Even if you are not voting for her, it is hard to miss the significance of this moment. Sexism in this country is so vast a force that we participate in it without even being aware. We all do. We have never known a different way. This is part of why we see so much resistance. There is a disconnect. We experience a cognitive dissonance when we think of the idea that--after a run of 44 men of varying competency--we will be doing something different. Will doing the different thing cure us of sexism? Obviously not. Electing Barack Obama didn't cure us of racism, did it? That said, it is a huge step and one I look forward to making.
Anyway, as I prepare for this religious education unit I am aware that I will not be there to help teach. Two of my sons will be there (at least part of the time) and I will certainly follow its progress. I hope that the people who are connected with it (kids, teachers, parents, and congregants) will greet with excitement the chance to look back to a time not so long ago. I hope they take advantage of what is going on around them. I hope they celebrate how far we have come.
Yep, I am a minister and have revealed my political preferences and party affiliation. I will remind you that Burbania Posts is not affiliated with the congregation I serve. All the opinions herein are my own and not necessarily those of my congregation or individual members of that congregation.
Now there was a great wind, so strong that it was splitting mountains and breaking rocks in pieces before God, but God was not in the wind; and after the wind and earthquake, but God was not in the earthquake; and after the earthquake a fire, but God was not in the fire; and after the fire a sound of sheer silence. (1 Kings 19:11-12)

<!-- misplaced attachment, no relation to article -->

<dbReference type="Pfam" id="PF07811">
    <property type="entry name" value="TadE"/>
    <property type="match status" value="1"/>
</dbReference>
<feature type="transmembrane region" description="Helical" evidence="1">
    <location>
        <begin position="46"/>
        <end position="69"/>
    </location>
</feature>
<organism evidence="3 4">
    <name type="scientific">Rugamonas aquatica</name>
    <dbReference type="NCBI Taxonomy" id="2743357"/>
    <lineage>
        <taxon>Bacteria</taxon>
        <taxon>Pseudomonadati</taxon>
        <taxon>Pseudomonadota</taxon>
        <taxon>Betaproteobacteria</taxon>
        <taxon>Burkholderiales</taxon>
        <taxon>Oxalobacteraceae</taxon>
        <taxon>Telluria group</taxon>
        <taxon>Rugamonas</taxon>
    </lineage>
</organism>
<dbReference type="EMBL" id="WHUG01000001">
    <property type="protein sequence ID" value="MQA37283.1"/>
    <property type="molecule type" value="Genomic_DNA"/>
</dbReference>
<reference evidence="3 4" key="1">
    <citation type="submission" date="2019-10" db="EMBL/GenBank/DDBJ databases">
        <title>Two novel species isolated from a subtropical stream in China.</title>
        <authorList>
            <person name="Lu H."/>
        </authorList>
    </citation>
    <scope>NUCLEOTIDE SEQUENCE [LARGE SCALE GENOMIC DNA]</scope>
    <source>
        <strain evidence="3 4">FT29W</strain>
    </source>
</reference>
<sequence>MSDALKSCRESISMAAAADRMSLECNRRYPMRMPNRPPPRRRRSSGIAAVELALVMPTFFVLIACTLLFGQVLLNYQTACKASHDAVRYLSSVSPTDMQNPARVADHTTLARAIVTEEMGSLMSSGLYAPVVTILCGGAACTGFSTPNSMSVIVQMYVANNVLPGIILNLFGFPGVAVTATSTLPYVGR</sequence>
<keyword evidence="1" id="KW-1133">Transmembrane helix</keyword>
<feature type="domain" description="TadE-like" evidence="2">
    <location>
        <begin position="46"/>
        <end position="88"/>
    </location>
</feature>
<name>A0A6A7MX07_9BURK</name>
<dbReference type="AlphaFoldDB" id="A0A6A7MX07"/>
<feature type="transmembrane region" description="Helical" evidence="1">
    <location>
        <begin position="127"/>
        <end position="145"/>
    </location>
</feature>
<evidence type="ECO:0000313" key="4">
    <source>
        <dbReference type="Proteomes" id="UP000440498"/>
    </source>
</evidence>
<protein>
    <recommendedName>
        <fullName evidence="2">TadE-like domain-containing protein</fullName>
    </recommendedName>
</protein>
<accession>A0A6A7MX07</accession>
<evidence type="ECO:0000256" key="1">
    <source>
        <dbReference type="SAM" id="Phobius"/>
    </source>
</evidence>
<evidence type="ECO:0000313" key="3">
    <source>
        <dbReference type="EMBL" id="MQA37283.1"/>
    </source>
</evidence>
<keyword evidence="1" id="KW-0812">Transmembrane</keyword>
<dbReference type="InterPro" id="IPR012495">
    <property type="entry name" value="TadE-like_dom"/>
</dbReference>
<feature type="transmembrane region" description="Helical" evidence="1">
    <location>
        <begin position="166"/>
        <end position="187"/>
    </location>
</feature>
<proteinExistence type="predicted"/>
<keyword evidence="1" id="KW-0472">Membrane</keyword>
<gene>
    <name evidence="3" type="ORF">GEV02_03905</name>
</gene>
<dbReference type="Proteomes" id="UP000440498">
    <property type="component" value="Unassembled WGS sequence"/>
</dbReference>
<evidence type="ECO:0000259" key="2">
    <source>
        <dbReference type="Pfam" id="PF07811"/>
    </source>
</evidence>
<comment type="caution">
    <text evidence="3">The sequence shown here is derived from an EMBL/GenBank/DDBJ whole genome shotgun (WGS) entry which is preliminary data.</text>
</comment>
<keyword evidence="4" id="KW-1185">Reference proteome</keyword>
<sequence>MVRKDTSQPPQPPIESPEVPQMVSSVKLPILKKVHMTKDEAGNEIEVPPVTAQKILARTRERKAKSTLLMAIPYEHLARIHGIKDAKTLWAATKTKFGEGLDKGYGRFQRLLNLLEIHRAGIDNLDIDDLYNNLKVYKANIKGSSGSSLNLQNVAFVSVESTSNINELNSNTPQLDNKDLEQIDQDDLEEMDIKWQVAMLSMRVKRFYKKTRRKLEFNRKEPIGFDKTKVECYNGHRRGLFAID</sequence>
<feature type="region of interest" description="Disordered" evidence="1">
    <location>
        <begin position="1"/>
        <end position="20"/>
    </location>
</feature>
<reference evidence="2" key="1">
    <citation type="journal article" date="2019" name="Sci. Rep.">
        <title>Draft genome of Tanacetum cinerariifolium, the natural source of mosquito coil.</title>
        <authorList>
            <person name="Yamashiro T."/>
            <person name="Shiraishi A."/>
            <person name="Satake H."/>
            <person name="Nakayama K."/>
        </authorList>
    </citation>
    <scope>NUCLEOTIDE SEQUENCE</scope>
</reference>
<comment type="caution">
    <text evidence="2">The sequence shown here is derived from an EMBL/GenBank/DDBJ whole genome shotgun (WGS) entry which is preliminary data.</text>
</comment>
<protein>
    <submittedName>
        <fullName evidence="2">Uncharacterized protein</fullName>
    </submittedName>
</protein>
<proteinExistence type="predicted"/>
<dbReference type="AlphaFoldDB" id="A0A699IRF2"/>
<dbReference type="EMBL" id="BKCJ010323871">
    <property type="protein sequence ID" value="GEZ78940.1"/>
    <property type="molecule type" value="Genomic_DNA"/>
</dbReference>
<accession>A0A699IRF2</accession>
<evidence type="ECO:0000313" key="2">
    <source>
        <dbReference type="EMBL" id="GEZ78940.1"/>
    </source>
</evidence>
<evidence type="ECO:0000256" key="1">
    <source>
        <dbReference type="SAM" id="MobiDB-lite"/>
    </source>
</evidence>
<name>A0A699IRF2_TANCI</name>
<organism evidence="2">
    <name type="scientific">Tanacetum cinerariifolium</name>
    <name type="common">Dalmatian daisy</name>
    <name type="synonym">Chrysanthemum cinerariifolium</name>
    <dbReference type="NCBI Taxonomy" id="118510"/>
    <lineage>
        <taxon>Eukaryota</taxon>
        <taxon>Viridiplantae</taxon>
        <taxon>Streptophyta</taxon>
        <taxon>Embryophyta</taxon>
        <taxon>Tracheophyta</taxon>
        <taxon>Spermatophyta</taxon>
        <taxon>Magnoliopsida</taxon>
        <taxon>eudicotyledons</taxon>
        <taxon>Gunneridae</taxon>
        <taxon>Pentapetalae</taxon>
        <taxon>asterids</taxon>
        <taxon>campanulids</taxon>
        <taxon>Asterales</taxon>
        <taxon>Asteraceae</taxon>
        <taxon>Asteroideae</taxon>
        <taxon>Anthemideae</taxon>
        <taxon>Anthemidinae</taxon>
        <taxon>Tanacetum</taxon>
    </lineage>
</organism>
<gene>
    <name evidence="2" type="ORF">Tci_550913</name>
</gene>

Over the past month or so I have had two similar experiences that got me thinking. The first was while I was camping with my family in Maine. We drove up from Burbania as we usually do. Then we spent the rest of the day in pursuit of the usual activities. We visited friends. We ate. We laughed. We swam in the lake. Then-- not long after dark-- we went to bed. Some time after dawn I woke up and it was completely silent. It wasn't just quiet like it sometimes gets in the woods. There was no noise at all! No loons on the lake. No critters rustling in the bushes.
The second experience was a little bit more surprising as it occurred at a bluegrass festival. Music festivals are loud, after all! In fact, at this particular week long event (no doubt I will tell you more about it in another post) things don't really settle down until around 3 AM. Falling asleep before then means contending with a layer cake of noise. This is true even in the "Quiet Zone" where the music of the main stage high on the hill provides background to the sounds of the dance stage only a few yards away. It is "quiet" in the sense that we are spared some (but not all) of the wandering revelers. Some folks bring earplugs to bed. Most of us, however, just stay up until we are exhausted. Then we drag sweaty, tired bodies to our sleeping bags and pass into a dreamless state until morning.